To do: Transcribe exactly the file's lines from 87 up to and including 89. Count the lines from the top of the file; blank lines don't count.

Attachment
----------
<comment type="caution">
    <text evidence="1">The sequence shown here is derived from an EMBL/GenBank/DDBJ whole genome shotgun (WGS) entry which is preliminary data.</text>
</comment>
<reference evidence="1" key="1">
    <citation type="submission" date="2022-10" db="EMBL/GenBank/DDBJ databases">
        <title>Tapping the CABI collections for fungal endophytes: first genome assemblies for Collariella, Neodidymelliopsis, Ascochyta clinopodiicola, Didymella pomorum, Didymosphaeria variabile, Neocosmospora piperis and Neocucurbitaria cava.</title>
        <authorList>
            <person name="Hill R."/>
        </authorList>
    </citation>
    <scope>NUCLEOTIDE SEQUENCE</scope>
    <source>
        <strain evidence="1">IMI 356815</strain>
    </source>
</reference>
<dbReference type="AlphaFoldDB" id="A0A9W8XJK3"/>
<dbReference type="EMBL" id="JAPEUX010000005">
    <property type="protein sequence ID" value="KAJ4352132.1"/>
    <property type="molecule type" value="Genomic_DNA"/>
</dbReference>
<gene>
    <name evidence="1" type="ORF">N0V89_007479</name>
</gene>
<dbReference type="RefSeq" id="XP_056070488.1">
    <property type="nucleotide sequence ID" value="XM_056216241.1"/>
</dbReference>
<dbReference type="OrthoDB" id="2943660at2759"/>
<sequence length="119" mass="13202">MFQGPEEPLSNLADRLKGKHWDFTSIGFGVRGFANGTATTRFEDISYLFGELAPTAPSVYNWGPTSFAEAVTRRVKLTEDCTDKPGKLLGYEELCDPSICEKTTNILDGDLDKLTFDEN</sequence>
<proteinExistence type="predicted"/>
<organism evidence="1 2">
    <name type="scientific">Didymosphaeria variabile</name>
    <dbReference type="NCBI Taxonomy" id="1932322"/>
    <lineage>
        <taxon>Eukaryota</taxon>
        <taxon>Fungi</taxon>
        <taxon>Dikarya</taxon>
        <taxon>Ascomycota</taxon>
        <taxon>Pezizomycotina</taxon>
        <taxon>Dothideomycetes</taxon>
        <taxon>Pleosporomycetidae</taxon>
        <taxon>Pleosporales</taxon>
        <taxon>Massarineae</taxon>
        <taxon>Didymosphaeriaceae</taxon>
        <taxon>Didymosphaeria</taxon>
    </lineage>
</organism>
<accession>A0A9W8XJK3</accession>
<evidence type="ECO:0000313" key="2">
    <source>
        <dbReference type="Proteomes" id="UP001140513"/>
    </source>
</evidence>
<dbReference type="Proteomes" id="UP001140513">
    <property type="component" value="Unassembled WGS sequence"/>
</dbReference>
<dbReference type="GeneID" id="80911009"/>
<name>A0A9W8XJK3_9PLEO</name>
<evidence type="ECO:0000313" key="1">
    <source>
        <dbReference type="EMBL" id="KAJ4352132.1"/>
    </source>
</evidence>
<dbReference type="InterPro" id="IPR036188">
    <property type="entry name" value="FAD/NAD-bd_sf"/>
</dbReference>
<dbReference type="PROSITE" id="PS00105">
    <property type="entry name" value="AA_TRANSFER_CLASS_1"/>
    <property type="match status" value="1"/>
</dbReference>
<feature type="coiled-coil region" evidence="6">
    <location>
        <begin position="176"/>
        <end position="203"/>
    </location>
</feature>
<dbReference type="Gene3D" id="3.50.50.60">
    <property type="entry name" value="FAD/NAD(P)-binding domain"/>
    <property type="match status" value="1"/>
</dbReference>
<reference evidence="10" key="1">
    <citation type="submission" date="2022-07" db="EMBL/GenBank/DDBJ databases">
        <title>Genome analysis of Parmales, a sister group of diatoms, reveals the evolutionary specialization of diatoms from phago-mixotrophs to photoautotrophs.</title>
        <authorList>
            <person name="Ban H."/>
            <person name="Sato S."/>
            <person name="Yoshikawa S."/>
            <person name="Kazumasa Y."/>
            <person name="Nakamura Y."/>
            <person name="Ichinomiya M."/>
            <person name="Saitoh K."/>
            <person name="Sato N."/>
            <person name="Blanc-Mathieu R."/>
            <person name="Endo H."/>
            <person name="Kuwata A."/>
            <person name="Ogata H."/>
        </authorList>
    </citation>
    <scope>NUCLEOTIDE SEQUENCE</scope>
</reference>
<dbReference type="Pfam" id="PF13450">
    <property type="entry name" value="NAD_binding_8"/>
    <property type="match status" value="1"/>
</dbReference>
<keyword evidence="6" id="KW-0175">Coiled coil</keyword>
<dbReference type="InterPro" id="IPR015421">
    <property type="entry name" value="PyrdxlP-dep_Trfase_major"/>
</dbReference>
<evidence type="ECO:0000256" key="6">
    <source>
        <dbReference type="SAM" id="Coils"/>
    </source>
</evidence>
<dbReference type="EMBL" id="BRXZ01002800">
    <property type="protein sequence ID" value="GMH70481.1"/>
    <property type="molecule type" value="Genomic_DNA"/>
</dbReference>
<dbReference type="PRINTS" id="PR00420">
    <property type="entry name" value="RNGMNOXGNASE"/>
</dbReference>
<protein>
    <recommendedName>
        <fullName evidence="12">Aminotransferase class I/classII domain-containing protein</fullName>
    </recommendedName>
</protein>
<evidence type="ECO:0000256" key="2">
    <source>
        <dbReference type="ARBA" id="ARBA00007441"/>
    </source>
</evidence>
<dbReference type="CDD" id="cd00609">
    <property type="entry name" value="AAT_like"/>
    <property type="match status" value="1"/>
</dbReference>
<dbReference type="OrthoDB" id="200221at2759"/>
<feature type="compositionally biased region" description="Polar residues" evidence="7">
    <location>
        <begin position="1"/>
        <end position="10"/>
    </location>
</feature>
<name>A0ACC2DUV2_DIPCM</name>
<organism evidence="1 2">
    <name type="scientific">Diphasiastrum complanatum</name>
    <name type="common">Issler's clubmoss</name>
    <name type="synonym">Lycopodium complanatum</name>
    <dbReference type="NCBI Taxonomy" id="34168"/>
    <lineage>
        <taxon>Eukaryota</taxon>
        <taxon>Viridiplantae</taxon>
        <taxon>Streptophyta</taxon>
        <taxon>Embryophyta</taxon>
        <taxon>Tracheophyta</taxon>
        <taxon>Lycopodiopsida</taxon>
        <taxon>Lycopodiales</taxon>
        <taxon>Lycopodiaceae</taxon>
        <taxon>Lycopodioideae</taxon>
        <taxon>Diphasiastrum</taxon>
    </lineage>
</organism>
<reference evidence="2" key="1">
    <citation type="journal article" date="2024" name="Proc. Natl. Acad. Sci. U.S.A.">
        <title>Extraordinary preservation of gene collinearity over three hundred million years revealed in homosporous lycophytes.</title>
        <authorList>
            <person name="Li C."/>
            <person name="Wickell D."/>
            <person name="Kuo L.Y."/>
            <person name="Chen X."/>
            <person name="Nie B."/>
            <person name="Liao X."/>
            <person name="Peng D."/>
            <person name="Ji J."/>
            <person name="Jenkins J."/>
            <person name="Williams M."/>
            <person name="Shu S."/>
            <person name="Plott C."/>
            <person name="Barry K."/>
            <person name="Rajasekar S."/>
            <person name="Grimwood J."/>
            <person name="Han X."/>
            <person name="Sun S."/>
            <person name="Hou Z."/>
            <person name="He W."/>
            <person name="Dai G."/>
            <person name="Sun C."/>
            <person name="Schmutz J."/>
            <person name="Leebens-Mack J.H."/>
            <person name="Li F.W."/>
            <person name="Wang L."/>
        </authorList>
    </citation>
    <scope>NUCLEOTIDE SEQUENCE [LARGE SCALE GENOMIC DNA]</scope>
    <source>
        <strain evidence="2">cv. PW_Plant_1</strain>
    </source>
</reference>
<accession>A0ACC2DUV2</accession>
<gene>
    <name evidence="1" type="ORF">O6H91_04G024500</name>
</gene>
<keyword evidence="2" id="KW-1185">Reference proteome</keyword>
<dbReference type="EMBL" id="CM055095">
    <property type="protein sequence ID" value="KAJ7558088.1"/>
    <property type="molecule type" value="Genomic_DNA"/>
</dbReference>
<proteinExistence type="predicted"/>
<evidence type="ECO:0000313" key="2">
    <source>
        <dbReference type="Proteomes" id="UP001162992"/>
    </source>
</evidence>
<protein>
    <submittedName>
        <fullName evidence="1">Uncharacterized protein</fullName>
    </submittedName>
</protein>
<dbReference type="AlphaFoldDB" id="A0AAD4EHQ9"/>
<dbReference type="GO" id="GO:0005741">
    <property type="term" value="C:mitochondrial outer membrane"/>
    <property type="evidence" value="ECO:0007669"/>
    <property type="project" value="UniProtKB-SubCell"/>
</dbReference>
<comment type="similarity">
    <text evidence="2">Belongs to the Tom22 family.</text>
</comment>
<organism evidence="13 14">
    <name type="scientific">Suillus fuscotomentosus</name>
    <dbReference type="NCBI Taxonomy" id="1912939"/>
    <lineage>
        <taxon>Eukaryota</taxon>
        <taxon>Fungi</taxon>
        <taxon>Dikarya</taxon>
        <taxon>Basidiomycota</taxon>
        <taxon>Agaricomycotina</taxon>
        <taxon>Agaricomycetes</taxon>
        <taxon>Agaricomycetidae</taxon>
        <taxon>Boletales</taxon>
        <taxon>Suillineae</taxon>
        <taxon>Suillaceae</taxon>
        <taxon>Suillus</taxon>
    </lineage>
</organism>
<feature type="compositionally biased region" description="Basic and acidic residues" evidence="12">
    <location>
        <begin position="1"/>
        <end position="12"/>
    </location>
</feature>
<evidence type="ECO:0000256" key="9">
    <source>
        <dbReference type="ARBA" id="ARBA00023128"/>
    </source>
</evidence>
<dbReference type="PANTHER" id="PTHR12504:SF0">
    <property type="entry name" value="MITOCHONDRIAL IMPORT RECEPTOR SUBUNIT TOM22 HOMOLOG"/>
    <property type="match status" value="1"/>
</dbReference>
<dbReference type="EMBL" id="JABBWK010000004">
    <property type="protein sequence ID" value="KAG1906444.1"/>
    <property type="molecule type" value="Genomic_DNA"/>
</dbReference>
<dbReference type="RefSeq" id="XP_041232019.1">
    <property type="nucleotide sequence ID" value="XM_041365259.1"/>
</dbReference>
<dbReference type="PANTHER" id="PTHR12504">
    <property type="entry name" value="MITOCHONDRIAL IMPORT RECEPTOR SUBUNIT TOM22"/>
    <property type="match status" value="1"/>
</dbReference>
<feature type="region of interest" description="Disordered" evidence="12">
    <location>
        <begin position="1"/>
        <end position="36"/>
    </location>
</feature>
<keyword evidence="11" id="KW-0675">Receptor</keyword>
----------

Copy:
            <person name="Kazumasa Y."/>
            <person name="Nakamura Y."/>
            <person name="Ichinomiya M."/>